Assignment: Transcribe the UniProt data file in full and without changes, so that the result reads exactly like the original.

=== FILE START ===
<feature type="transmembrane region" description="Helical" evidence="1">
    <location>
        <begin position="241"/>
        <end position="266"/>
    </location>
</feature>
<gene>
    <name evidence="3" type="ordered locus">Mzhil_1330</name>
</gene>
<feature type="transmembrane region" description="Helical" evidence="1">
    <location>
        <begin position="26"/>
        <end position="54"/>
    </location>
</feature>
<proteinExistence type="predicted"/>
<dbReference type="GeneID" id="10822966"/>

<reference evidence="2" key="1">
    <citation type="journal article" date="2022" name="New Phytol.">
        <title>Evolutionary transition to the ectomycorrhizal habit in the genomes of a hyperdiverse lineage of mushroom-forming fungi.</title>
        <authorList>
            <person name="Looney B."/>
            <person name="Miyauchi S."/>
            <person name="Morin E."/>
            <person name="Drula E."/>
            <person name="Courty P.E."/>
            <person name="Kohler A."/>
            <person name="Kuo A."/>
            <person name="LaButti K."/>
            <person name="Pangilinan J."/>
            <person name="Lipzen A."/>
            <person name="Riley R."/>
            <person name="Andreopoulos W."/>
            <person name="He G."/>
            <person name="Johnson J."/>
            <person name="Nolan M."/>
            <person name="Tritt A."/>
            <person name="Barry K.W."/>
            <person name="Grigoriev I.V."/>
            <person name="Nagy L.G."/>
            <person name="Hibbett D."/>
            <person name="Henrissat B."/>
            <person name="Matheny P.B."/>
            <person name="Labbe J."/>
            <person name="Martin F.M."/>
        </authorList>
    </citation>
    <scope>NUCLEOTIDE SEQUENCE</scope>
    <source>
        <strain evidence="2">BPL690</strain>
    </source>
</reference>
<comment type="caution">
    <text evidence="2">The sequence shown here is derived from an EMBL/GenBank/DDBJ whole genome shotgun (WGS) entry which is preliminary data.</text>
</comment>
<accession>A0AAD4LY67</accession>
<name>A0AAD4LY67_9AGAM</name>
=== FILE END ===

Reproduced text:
<feature type="transmembrane region" description="Helical" evidence="1">
    <location>
        <begin position="241"/>
        <end position="266"/>
    </location>
</feature>
<gene>
    <name evidence="3" type="ordered locus">Mzhil_1330</name>
</gene>
<feature type="transmembrane region" description="Helical" evidence="1">
    <location>
        <begin position="26"/>
        <end position="54"/>
    </location>
</feature>
<proteinExistence type="predicted"/>
<dbReference type="GeneID" id="10822966"/>

<reference evidence="2" key="1">
    <citation type="journal article" date="2022" name="New Phytol.">
        <title>Evolutionary transition to the ectomycorrhizal habit in the genomes of a hyperdiverse lineage of mushroom-forming fungi.</title>
        <authorList>
            <person name="Looney B."/>
            <person name="Miyauchi S."/>
            <person name="Morin E."/>
            <person name="Drula E."/>
            <person name="Courty P.E."/>
            <person name="Kohler A."/>
            <person name="Kuo A."/>
            <person name="LaButti K."/>
            <person name="Pangilinan J."/>
            <person name="Lipzen A."/>
            <person name="Riley R."/>
            <person name="Andreopoulos W."/>
            <person name="He G."/>
            <person name="Johnson J."/>
            <person name="Nolan M."/>
            <person name="Tritt A."/>
            <person name="Barry K.W."/>
            <person name="Grigoriev I.V."/>
            <person name="Nagy L.G."/>
            <person name="Hibbett D."/>
            <person name="Henrissat B."/>
            <person name="Matheny P.B."/>
            <person name="Labbe J."/>
            <person name="Martin F.M."/>
        </authorList>
    </citation>
    <scope>NUCLEOTIDE SEQUENCE</scope>
    <source>
        <strain evidence="2">BPL690</strain>
    </source>
</reference>
<comment type="caution">
    <text evidence="2">The sequence shown here is derived from an EMBL/GenBank/DDBJ whole genome shotgun (WGS) entry which is preliminary data.</text>
</comment>
<accession>A0AAD4LY67</accession>
<name>A0AAD4LY67_9AGAM</name>